Newton eMate 300
|Newton eMate 300|
|CPU:||25 MHz ARM 710a|
|Supported OS:||Newton OS 2.1|
|Wikipedia has more information about eMate 300.|
The eMate 300 was a personal digital assistant designed, manufactured and sold by Apple Computer to the education market as a low-cost laptop running the Newton operating system. The eMate was introduced March 7, 1997, for US$800 and was discontinued along with the Newton product line and its operating system on February 27, 1998.
The eMate 300 featured a 480×320 resolution 16-shade grayscale display with a backlight, a stylus pen, a full-sized keyboard, an infrared port, and standard Macintosh serial/LocalTalk ports. Power came from built-in rechargeable batteries, which lasted up to 28 hours on full charge. In order to achieve its low price, the eMate 300 did not have all the features of the contemporary Newton equivalent, the MessagePad 2000. The eMate used a 25 MHz ARM 710a RISC processor and had less memory than the MessagePad 2000 which used a StrongARM 110 RISC processor and was more expandable.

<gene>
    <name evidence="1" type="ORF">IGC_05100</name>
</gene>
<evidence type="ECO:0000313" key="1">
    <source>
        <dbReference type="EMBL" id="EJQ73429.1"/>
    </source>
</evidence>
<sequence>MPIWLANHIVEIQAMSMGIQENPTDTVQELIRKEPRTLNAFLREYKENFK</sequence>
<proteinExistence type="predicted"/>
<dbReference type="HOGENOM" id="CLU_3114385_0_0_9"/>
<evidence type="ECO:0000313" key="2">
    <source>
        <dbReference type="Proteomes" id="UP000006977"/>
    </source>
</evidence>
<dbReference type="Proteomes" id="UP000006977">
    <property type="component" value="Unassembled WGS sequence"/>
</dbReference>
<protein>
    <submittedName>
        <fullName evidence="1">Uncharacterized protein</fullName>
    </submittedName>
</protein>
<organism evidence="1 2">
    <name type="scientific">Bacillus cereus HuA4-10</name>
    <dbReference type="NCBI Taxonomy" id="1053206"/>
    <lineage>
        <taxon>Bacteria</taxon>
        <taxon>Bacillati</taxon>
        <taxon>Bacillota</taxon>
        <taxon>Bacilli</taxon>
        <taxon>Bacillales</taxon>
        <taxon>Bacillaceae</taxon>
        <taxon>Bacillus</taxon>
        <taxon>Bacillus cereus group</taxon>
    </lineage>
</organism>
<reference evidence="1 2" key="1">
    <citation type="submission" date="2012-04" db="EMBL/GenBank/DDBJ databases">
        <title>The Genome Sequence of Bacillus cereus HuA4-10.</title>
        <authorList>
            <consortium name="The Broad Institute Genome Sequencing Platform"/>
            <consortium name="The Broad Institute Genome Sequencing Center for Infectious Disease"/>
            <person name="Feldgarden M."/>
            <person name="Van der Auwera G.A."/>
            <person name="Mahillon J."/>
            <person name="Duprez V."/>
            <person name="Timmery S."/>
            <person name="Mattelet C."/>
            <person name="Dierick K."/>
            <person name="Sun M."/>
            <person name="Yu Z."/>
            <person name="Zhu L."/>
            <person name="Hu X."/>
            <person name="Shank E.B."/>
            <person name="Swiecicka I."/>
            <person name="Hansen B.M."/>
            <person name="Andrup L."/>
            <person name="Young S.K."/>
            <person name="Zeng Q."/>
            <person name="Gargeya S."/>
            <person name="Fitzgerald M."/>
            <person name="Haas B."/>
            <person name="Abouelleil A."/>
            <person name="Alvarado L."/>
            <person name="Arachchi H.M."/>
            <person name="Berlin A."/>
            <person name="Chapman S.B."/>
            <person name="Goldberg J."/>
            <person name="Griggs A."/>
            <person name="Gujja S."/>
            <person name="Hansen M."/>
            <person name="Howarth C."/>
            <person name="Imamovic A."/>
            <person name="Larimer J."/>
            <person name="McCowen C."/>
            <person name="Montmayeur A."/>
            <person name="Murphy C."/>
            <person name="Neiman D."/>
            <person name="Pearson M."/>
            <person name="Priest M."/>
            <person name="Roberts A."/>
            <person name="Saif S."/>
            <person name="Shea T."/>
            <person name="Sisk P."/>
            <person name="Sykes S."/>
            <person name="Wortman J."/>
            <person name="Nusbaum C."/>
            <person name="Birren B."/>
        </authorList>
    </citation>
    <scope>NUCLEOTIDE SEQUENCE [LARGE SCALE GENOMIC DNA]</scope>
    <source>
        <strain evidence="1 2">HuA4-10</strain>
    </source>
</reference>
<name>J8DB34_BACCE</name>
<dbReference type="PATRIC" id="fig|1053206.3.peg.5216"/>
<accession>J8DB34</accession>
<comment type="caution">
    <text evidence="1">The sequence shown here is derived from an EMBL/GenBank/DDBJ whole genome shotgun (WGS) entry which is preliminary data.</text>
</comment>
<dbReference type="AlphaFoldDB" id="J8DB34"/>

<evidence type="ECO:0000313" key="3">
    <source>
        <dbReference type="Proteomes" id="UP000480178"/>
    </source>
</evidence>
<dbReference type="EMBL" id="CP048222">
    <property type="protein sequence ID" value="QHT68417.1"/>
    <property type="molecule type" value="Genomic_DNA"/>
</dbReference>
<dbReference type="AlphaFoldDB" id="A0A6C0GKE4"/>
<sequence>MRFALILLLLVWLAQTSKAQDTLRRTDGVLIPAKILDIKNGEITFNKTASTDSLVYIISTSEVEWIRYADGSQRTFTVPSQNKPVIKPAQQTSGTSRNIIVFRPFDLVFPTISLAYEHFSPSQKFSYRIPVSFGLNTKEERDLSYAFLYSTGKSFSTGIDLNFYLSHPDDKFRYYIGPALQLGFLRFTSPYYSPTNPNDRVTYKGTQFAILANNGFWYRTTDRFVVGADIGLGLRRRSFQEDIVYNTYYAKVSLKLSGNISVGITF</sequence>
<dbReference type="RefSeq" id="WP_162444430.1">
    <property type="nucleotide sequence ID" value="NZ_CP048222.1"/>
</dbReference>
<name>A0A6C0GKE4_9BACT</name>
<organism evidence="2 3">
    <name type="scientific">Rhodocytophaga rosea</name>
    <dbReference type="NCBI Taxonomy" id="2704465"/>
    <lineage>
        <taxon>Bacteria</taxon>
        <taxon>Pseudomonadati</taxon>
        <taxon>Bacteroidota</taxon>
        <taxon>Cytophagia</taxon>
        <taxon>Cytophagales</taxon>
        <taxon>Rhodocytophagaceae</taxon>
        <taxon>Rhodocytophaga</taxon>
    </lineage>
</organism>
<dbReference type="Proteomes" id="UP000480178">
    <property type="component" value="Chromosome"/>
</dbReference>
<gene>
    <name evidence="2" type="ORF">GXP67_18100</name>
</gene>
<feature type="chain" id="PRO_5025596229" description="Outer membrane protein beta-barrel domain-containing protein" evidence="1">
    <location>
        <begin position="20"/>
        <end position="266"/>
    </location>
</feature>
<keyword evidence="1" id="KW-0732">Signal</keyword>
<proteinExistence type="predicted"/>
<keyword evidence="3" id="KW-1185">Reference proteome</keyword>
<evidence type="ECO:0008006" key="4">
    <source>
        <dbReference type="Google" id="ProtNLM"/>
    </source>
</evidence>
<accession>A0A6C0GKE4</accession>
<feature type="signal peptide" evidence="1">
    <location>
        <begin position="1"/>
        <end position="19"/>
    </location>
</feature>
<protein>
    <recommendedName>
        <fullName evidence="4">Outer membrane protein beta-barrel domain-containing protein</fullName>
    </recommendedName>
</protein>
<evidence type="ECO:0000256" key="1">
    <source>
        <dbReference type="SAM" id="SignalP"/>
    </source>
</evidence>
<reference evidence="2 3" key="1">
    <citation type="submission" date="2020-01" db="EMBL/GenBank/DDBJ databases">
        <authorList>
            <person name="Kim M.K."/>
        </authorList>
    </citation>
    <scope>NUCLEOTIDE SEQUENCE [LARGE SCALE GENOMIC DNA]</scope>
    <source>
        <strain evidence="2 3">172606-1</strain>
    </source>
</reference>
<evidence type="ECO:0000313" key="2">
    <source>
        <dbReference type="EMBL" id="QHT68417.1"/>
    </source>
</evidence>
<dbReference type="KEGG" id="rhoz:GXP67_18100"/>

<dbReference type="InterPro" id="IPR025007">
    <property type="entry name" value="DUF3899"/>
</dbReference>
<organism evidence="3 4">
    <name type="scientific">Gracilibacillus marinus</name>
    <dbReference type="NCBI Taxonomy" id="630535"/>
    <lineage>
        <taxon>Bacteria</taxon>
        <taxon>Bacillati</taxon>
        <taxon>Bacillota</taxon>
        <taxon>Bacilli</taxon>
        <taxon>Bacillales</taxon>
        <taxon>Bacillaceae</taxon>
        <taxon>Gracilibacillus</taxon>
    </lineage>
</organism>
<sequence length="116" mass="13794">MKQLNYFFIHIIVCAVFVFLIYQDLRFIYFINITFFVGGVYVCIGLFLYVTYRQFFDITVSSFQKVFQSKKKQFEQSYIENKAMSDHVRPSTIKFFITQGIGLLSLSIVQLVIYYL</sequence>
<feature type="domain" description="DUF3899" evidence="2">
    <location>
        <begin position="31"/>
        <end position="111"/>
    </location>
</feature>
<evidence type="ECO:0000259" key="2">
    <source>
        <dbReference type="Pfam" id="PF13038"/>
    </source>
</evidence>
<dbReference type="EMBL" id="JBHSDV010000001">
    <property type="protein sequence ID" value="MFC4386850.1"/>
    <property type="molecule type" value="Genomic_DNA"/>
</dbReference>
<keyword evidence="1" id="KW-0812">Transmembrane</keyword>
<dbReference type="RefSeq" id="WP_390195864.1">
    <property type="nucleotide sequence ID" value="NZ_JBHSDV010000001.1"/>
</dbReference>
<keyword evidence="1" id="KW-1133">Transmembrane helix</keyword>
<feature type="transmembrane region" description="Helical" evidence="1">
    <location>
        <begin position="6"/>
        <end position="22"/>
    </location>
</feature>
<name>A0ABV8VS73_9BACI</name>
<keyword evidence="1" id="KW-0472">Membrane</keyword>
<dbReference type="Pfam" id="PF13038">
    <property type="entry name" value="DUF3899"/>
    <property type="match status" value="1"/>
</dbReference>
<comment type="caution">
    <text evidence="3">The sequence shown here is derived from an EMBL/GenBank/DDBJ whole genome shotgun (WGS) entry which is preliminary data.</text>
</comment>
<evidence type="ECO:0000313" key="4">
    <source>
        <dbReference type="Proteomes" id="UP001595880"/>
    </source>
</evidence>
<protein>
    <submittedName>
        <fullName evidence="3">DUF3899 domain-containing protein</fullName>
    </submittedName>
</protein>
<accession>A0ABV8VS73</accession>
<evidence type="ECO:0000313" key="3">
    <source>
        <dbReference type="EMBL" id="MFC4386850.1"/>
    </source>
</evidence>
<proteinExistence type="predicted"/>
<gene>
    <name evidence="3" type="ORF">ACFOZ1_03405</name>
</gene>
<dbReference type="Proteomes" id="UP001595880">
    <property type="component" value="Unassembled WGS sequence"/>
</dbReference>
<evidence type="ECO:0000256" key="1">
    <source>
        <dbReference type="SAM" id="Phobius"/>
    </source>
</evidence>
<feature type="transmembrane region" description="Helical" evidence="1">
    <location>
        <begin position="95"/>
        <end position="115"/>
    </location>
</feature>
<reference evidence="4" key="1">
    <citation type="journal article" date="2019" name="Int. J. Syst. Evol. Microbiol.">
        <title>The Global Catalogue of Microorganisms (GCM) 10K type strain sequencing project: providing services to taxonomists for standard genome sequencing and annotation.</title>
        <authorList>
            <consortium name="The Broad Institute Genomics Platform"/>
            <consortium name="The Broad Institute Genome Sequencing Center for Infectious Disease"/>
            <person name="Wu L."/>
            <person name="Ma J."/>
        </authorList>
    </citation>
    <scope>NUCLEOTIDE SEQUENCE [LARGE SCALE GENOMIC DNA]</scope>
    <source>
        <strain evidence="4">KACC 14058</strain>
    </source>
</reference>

The eMate 300 featured a dark green-colored translucent durable case designed for intense use in classrooms. The eMate 300 featured a dark-green colored keyboard similar to that of PowerBooks of the same era. Purple, red, and orange colored eMate prototypes were produced especially for show only and were never put into mass production.
The eMate's unusual design eventually influenced the first iBook series, which also featured durable plastic casing with a handle. However, the iBook featured a broader range of features and used the Mac OS, enabling it to run more software. The original iBook series, introduced in 1999, featured 300 MHz PowerPC G3 processors compared to the 25 MHz ARM 710a RISC processor used in the eMate.
- CPU: 25 MHz ARM 710a
- Standard RAM: 3 MiB
- RAM Onboard: 3 MiB
- Case Style: eMate 300
- Weight: 4 lb
- Introduced: March 1997
- Introduced: February 1998
- MSRP: 800
- Owen Linzmayer, Apple Confidential 2.0, pages 191-206, ISBN 1-59327-010-0 (2004)
- Everymac.com - eMate 300 Specifications
- The Apple Museum - Newton eMate 300
- Applefritter - eMate 300
- IGM - eMate 300 review
- Compare the eMate and iBook
- "Apple Gets An 'A'" at BusinessWeek
- Salon.com's review
- STREETtech.com's review
- Retrospective review at the-gadgeteer.com
- Byte Cellar: Newton eMate 300 As A Serial Terminal